Many weak, incorrect or outdated assumptions in the appraisals that were carried out of currently programmed road schemes in England mean that the Government should pause the controversial and expensive programme, says Professor Phil Goodwin. This would provide the chance to reappraise the schemes properly, testing what contribution they make to carbon targets, their robustness to future climate conditions, and their correspondence with reasonable expectations on travel choices and needs, Goodwin argues in his latest LTT column.
Goodwin criticises the Government’s paper on ‘Planning Ahead for the Strategic Road Network’ issued at the beginning of December, which suggested “any enhancement schemes that had funding approved in an earlier RIS [Road Investment Strategy], whose development has shown that they remain deliverable and value for money, and where construction has not concluded by 31 March 2025 will continue to be funded in RIS3 without additional assessment in the RIS-setting process”.
This mirrors the practice of National Highways to reject challenges to controversial RIS2 schemes on the grounds that the appraisals are based on outdated assumptions and forecasts, Goodwin comments. He agrees with a response to this paper by the environmental group TAN, which points out that “while this might be reasonable for schemes where construction has already started it is totally inappropriate for schemes where construction has not begun. Surely this must be right,” said Goodwin.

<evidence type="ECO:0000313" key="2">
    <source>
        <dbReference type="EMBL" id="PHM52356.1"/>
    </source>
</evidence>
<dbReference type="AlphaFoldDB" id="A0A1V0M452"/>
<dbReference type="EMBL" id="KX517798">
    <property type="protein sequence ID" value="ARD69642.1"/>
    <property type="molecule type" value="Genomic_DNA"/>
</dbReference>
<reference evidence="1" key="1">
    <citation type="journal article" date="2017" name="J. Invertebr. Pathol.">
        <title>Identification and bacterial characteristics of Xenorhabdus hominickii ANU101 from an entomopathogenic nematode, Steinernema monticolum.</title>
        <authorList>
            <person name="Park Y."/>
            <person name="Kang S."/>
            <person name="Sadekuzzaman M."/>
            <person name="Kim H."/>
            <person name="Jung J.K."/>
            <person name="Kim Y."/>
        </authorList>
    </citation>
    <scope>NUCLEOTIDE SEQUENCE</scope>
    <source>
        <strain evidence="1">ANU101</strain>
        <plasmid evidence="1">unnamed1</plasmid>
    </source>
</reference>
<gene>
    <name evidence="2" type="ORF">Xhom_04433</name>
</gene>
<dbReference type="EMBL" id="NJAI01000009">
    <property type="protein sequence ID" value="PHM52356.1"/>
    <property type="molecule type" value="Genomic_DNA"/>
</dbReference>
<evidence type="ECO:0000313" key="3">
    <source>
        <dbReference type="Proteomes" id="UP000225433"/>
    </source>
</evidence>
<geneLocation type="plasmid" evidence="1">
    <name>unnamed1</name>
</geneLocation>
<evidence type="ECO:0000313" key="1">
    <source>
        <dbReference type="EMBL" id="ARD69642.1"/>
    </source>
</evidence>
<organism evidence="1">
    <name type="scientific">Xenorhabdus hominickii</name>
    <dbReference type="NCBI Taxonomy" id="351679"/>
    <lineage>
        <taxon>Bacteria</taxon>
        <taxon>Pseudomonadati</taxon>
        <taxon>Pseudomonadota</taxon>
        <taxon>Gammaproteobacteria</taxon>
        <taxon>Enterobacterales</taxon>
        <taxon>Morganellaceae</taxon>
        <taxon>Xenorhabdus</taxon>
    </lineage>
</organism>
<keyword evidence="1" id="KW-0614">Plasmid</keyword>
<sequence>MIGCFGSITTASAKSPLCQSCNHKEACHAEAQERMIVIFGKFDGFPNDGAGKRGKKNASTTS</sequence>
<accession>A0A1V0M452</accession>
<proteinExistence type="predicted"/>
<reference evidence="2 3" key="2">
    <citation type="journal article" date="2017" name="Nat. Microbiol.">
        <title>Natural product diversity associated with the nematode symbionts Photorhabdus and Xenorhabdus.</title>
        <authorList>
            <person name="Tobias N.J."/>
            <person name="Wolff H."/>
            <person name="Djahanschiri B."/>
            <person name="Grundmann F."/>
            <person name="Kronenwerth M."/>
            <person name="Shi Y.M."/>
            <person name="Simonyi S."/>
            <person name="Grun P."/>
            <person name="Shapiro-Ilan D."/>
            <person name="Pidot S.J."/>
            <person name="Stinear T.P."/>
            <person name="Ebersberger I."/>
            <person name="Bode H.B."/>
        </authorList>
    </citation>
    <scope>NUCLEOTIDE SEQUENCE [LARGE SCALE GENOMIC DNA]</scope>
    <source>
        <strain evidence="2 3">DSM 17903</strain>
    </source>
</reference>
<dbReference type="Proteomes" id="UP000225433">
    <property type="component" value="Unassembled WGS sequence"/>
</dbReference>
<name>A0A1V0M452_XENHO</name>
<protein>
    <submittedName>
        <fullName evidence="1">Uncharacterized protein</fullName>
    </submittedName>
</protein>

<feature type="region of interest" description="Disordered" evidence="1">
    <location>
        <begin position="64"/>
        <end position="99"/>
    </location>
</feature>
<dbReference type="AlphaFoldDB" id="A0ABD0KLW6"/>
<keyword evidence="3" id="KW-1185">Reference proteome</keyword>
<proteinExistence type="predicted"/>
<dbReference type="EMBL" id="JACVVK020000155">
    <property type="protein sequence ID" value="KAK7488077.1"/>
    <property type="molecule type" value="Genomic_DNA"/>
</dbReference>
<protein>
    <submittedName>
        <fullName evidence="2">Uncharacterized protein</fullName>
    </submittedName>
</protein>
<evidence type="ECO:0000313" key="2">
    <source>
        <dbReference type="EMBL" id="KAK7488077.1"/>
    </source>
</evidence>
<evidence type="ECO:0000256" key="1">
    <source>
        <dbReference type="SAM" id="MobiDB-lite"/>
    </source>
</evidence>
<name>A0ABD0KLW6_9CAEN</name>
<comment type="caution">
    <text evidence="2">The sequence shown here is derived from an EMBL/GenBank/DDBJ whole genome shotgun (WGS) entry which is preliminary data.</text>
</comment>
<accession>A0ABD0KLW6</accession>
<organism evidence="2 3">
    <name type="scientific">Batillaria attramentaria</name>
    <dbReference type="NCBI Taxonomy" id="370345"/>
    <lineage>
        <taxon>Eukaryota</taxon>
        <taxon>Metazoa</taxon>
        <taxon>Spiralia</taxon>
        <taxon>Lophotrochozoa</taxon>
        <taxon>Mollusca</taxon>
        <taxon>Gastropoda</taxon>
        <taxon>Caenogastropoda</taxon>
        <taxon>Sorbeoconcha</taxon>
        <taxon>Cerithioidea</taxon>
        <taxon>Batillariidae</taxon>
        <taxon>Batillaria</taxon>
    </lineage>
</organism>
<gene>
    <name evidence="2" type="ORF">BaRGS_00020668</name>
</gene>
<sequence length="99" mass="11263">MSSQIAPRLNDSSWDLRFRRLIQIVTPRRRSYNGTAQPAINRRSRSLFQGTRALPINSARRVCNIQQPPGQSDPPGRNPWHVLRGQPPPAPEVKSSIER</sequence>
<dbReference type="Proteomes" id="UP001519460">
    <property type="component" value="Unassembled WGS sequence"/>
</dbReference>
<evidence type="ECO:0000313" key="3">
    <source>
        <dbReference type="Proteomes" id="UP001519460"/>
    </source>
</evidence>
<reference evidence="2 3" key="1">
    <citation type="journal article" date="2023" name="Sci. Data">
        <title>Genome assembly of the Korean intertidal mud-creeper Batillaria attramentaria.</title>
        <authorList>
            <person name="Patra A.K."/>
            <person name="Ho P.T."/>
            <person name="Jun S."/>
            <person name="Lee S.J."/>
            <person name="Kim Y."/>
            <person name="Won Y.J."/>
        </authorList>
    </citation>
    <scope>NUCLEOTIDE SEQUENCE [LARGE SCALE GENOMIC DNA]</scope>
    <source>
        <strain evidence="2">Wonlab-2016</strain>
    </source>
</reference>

All the road schemes included in the current ‘RIS2’ and next ‘RIS3’ road programmes have been appraised on the basis of the 2015 or 2018 DfT road traffic forecasts, which were already uncertain even before Covid-19 and Brexit, and now also fall foul of the Government’s own climate change and de-carbonisation commitments, Goodwin adds.
National Highways have so far refused to revise any of the cost benefit calculations of their current schemes to take account of these values, according to Goodwin. Others who have done so informally find that it can make a substantial difference to the estimated costs, and even reverse the outcome. To carry out these recalculations is a necessary condition for taking carbon seriously in transport, he said. https://elements.lttmagazine.co.uk/ltt839c-goodwin.php
Last month fellow LTT contributor Professor David Metz described the DfT’s Appraisal framework as based on outdated objectives and values. https://elements.lttmagazine.co.uk/ltt838c-metz-combined.php
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